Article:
Californians depend upon diminished snow for water Frank Gehrke, chief of the California Cooperative Snow Surveys Program for the Department of Water Resources, checks the depth of the snowpack as he conducts the third manual snow survey of the season, at Phillips Station near Echo Summit, Calif., Tuesday, March 1, 2016. (AP Photo/Rich Pedroncelli)
Californians depend upon diminished snow for water
Lexile

An unwelcome three-week winter dry spell has come to California.  It has left the California snowpack at just 83 percent of average. The level is a setback for the state. California is hoping to break out of record drought. The level was noted by state snow surveyors. They checked it on March 1.
 
In an icy meadow in the state's central Sierra Nevada, state surveyor Frank Gehrke plunged poles into snowbanks. He measured how much snow was lost. February brought record warm temperatures. And, there was little rain.
 
Californians depend on snowfall for a third of their water. They had hoped this year's strong El Nino system would deliver heavy snow and rain.
 
December and January were wet months. But then sunshine and blue skies returned. Temperatures hit the 90s in Southern California last month.
 
The year had a "very good start. And then ... February just did not come through," Gehrke said.
 
Gehrke's measuring site showed snowpack at 105 percent of average. That is compared to 130 percent at the same spot the month before.
 
Statewide, snowpack was at 83 percent of normal, officials said.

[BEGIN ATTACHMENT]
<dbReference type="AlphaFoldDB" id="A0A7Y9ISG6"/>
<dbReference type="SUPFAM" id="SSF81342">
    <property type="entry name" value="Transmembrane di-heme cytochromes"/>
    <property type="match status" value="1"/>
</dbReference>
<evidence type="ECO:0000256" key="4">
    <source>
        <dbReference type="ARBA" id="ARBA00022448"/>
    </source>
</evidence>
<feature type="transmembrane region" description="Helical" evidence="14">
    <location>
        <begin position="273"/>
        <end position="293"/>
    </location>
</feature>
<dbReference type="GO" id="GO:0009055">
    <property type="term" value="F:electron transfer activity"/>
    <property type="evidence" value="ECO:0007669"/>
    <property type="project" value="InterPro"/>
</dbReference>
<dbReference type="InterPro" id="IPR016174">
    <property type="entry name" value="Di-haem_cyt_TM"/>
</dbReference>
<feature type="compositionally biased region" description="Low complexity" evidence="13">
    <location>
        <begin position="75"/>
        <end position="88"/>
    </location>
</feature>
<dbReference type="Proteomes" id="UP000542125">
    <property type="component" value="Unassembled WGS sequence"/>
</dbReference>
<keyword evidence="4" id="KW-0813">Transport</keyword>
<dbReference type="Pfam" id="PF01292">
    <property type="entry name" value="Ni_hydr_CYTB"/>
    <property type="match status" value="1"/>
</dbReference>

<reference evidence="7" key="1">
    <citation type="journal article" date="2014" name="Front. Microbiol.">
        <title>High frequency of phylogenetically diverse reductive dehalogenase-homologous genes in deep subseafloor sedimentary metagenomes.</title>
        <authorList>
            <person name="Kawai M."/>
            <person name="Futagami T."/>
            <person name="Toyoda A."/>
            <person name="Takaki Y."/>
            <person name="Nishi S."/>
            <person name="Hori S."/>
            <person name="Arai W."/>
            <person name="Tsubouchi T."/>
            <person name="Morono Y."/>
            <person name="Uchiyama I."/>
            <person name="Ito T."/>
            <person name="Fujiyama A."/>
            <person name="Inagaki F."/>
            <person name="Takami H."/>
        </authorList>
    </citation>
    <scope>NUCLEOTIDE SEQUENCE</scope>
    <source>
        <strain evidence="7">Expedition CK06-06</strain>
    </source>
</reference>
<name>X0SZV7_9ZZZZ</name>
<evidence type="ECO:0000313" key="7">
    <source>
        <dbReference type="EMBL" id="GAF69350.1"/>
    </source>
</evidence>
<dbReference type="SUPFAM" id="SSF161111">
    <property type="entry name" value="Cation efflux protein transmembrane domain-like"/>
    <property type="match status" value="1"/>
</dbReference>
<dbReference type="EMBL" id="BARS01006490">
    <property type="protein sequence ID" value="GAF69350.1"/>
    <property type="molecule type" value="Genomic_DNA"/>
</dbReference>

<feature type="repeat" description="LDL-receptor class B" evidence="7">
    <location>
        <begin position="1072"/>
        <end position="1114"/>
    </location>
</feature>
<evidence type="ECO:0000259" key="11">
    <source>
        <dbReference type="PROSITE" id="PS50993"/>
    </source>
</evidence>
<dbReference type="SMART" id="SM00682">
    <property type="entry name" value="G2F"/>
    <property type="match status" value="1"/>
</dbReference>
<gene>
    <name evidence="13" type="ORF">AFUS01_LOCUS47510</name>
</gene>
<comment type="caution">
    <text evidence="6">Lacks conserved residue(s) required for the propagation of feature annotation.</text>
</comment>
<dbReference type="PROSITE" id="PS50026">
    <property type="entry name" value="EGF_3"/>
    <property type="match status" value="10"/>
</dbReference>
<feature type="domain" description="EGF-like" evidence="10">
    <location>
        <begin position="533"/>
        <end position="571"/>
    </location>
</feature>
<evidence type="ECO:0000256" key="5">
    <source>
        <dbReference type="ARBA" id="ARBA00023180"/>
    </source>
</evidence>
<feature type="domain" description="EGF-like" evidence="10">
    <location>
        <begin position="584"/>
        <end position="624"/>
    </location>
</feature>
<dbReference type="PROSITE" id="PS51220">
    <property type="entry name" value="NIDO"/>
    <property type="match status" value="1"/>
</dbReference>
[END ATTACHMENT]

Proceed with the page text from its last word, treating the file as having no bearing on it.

Last year California marked its driest four-year spell on record. It prompted Gov. Jerry Brown to order mandatory 25 percent water conservation for cities and towns last April. The conservation order remains in effect.
 
Officials say bringing the state out of drought would require snowpack at 150 percent of average. The state would need it by April 1.
 
December, January and February typically are the wettest months in California. However, late spring storm patterns dubbed "March Miracles" helped ease dry spells in 1991 and 1995. This is according to state Department of Water Resources officials.
 
Californians can still hope for such a miracle the first week of March. Changing weather patterns promised to send a series of storms over the state.
 
Forecasters expect as much as 7 inches of rain in Northern California. Heavy snow is expected in the mountains.

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CRITICAL THINKING QUESTION
Southern California had temperatures in the 90s. How can this region depend upon snow for water?
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